You remember the art scandal, including 2/3 of a million dollars squandered on art for a VA facility for the blind? As Adam Andrzejewsji writes at Forbes,
Just last month, a VA spokesperson stood in front of the infamous $1.2 million “cubed-rock” sculpture in Palo Alto, CA and argued that this type of artwork “creates a healing environment.” Yes, nothing creates a healing environment quite like long waiting lines that are in part the result of resources being misallocated.
The VA issued an apology…
And stopped the spree, right? Uh, wrong:
…and instituted new rules governing artwork purchases going forward.
Oh, great. At least they fixed their previous habit of selecting only non-veteran artists for their largessed, right? Er, no, they:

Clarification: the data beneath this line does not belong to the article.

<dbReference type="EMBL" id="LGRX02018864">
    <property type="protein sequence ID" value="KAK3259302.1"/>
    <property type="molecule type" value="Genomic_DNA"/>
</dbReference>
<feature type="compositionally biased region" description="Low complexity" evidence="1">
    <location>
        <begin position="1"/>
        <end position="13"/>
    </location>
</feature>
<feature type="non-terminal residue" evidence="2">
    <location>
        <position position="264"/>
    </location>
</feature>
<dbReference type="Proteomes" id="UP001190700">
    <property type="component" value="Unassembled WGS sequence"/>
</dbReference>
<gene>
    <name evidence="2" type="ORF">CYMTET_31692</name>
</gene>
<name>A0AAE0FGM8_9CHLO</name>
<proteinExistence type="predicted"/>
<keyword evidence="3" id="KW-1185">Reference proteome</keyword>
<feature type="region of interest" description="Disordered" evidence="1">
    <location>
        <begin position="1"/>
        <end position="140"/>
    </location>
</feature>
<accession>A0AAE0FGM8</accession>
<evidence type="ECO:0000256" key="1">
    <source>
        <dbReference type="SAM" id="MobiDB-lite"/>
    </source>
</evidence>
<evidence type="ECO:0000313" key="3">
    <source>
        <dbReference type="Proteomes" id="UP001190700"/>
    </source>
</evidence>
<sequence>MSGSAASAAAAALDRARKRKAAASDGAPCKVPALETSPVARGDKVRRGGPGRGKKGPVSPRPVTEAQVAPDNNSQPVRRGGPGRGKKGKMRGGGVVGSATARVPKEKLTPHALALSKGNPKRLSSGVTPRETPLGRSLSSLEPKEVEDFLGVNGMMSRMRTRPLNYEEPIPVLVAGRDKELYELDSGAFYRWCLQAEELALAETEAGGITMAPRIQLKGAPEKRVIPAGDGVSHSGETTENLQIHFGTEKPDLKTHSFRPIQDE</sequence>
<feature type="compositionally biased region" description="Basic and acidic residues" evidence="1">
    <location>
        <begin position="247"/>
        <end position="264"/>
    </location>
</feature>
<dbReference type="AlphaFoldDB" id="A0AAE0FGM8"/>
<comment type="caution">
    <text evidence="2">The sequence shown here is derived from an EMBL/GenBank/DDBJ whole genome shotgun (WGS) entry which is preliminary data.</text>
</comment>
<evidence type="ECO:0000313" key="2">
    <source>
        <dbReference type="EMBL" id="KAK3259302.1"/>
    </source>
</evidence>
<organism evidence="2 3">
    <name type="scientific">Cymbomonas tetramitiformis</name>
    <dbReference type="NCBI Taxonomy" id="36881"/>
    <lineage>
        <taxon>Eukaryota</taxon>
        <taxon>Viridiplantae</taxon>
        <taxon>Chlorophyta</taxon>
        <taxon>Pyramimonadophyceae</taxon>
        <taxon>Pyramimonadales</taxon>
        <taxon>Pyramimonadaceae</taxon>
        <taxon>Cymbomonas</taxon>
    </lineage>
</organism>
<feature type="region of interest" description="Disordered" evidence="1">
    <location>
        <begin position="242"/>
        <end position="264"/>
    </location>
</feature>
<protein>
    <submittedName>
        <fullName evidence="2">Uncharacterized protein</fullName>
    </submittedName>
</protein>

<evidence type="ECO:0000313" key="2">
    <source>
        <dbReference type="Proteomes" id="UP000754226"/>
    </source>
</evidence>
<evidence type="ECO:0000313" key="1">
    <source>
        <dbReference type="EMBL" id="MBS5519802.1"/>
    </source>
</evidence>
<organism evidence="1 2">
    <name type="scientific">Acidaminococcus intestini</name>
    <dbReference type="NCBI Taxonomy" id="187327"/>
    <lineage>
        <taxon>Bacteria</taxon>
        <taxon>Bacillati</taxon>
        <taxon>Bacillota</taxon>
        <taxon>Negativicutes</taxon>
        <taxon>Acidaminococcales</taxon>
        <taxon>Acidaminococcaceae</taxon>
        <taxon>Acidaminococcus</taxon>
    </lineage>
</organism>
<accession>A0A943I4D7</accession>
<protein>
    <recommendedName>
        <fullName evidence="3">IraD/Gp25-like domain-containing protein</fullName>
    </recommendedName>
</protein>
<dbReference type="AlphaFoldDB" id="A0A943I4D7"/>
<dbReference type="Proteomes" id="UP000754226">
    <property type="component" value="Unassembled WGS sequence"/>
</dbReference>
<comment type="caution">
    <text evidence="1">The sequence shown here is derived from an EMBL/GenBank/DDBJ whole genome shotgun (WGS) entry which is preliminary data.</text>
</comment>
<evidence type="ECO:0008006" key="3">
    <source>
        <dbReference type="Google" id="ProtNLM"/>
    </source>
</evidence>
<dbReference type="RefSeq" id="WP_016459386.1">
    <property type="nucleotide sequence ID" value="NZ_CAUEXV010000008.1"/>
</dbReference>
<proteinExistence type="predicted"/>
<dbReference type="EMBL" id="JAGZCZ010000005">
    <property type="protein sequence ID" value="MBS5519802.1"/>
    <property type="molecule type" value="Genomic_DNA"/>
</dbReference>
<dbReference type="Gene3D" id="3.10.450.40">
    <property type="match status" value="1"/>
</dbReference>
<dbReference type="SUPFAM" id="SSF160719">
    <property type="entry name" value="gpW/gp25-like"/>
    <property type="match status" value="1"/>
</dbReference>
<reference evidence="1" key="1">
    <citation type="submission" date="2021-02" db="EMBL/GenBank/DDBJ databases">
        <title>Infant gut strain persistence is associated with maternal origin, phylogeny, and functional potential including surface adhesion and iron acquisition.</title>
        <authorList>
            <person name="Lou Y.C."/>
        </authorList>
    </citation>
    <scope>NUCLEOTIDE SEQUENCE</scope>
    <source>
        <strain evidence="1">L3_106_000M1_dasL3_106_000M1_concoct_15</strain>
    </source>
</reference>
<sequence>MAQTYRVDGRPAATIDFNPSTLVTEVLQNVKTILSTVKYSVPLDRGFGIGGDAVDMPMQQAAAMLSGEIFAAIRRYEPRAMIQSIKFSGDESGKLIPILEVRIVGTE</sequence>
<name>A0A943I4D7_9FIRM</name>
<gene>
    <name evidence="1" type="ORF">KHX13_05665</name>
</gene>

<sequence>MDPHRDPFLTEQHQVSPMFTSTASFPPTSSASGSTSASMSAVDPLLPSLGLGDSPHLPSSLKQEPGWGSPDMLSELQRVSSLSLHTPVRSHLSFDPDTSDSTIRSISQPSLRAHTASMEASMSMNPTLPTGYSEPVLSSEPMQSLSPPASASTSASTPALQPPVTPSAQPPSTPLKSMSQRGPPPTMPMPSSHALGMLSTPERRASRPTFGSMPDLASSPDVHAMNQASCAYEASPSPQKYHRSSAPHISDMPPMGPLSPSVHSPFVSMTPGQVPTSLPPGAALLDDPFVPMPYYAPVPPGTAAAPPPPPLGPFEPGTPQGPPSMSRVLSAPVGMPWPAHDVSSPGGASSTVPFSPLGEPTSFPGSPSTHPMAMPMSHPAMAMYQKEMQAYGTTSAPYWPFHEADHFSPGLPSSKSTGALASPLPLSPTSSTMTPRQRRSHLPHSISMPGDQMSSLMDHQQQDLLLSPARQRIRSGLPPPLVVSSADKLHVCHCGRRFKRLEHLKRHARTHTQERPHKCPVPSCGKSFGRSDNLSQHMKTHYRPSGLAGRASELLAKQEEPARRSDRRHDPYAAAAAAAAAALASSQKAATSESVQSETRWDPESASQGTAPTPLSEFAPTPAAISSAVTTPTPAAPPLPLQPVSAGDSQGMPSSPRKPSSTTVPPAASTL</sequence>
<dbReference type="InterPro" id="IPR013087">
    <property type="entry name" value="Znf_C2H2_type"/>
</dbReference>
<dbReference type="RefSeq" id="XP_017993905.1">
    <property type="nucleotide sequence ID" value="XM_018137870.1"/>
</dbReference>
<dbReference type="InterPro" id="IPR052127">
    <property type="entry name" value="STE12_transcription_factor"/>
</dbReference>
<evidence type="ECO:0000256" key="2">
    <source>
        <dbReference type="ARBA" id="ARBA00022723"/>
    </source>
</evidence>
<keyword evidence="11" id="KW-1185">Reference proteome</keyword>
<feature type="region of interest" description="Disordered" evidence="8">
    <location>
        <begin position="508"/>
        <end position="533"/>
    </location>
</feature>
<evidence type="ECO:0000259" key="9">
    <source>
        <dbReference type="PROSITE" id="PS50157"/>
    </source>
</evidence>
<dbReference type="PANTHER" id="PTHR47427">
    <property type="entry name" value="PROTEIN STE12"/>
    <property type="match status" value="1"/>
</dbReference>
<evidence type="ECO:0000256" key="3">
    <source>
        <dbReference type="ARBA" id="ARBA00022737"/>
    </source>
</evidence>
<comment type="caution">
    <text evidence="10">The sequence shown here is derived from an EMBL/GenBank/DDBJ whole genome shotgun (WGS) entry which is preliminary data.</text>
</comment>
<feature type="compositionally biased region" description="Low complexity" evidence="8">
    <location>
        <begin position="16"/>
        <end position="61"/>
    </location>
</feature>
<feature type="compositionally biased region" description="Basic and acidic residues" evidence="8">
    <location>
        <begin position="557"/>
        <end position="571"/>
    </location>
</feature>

…ignored a proposed policy that veterans’ art be displayed in VA medical centers.
So what do they do? Andrzjewski explains:
the new rules are weakly designed, and don’t stop future luxury art purchases. The VA now merely requires just a few more administrators to sign-off on the transactions.
So, why didn’t the VA institute a permanent moratorium on pricey art?
Well, it could be personal to the top administrators. Oil portraits, busts, and self-named buildings have a certain appeal to bureaucrats.
We can see a sculpture of George Washington in a Federal building. Maybe Ike or Halsey, or Grant, Sherman or (quel horreur!) Lee. But the VA’s been spending tens of thousands each on sculptures and oil paintings of VA bureaucrats and obscure, undistinguished Congressmen.
Is it time to disband this thing yet?